KNOXVILLE, Tenn. (WVLT) -- Brynlee Roy was born with ten fingers and ten toes, but she was also born with a deadly disease.
"She looked perfectly healthy on the outside," said Mark Roy, Brynlee's father.
A newborn screening showed the little sister was born with a rare hereditary affliction known as Pompe Disease.
"It's a tragedy you never want your newborn child to be born with, a disease that affects them for the rest of their life, and have to go through so much at such a young age," said Sarah Roy, Brynlee's mother.
The rare diagnosis indicates an inherited disorder that is caused by the buildup of a complex sugar called glycogen in the body's cells, according to the National Library of Medicine.
"The state does it in the newborn screening and thankfully they started testing in July of this year for that, or we would have no idea," said Mark.
Pompe disease is so rare that Sarah Roy said she believes her daughter is the first one to be treated at East Tennessee Children's Hospital.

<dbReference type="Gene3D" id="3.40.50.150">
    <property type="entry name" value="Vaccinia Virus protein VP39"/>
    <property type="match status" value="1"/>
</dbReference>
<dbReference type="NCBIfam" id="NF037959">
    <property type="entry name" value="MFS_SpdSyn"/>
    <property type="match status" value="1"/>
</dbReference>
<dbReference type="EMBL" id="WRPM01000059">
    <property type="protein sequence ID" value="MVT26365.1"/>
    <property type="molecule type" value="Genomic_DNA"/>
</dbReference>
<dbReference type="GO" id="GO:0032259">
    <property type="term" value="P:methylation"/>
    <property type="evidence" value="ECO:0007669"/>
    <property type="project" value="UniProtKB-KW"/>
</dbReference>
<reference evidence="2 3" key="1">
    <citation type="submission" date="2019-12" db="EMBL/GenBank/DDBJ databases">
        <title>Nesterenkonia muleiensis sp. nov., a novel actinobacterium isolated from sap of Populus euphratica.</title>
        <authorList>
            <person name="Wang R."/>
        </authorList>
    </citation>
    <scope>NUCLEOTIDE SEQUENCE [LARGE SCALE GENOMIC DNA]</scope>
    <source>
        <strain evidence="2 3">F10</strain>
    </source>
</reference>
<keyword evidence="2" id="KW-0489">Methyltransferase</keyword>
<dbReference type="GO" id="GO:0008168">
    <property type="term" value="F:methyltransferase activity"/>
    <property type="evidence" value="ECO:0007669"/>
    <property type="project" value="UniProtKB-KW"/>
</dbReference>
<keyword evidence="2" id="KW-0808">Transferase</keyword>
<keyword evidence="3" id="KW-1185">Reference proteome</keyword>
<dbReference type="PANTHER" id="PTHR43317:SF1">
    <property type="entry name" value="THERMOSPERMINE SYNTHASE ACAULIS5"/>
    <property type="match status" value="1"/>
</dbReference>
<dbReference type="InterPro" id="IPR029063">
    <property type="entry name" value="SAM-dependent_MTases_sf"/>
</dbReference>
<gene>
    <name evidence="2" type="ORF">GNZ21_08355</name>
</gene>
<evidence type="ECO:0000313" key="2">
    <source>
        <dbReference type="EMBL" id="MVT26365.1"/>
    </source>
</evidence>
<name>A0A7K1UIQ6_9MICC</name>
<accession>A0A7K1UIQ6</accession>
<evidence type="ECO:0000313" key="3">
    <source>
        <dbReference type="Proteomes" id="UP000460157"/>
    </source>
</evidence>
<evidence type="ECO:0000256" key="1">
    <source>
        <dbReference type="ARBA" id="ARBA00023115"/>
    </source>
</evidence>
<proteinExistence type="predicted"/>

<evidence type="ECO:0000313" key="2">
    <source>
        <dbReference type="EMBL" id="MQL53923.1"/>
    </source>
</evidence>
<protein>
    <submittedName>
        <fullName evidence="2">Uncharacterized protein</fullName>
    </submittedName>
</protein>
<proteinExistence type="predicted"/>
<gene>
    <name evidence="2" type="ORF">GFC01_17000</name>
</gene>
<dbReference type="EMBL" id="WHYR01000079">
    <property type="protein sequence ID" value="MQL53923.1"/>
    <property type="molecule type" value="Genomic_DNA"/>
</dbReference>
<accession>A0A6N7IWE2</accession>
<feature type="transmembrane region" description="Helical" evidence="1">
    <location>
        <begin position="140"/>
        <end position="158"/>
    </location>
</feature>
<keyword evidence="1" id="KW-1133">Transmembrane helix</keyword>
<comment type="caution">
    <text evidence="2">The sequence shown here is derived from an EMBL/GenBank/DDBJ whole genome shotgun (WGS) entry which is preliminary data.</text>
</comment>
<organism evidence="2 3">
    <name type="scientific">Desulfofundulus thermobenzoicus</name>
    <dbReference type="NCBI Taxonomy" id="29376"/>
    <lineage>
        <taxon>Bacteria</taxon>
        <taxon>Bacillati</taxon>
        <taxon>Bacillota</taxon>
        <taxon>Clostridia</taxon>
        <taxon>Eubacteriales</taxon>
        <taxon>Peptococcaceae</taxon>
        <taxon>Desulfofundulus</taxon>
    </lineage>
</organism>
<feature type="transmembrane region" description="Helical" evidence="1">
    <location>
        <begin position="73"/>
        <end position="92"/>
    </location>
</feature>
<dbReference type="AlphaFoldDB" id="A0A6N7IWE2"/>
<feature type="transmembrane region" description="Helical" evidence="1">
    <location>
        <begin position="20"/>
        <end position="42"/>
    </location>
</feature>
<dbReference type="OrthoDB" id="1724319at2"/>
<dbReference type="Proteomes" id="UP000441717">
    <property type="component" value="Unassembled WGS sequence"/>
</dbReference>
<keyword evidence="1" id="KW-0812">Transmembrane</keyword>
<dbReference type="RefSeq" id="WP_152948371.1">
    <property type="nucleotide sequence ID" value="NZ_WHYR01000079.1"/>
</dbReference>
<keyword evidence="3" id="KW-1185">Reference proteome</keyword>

According to the National Library of Medicine, infants diagnosed with this disorder typically experience muscle weakness, poor muscle tone, an enlarged liver and heart defects. Affected infants may also fail to gain weight and grow at the expected rate, and they may experience breathing problems. If the disease goes untreated, it could lead to death from heart failure in the first year of life.
"It affects her muscles, her respiratory, and cardiac system," Sarah said. "She's also going to have a port placed for medications."
At one month old, Brynlee has spent nearly as much time in the doctor's office as she has in her own crib.
"It's the toughest news I've ever had to deal with," Mark said. "It's definitely something that brings you to your knees. It's something we weren't expecting to find out."
The Roys said they have to watch doctors and nurses prick their baby girl with needles, and they will watch her grow up in a hospital; however, they said friends and family are taking some weight off their shoulders.
"Being from Greenback, everybody reaches out and it's just a big family, and it's amazing how many people have reached out already, even before the benefit, wanting to help us and her daughter," Sarah said.
The benefit for the Roy family to help raise funds for Brynlee's treatment was set to be held Sunday from 4 until 6 p.m. at the Greenback Community Center. All proceeds will go directly to the Roy family.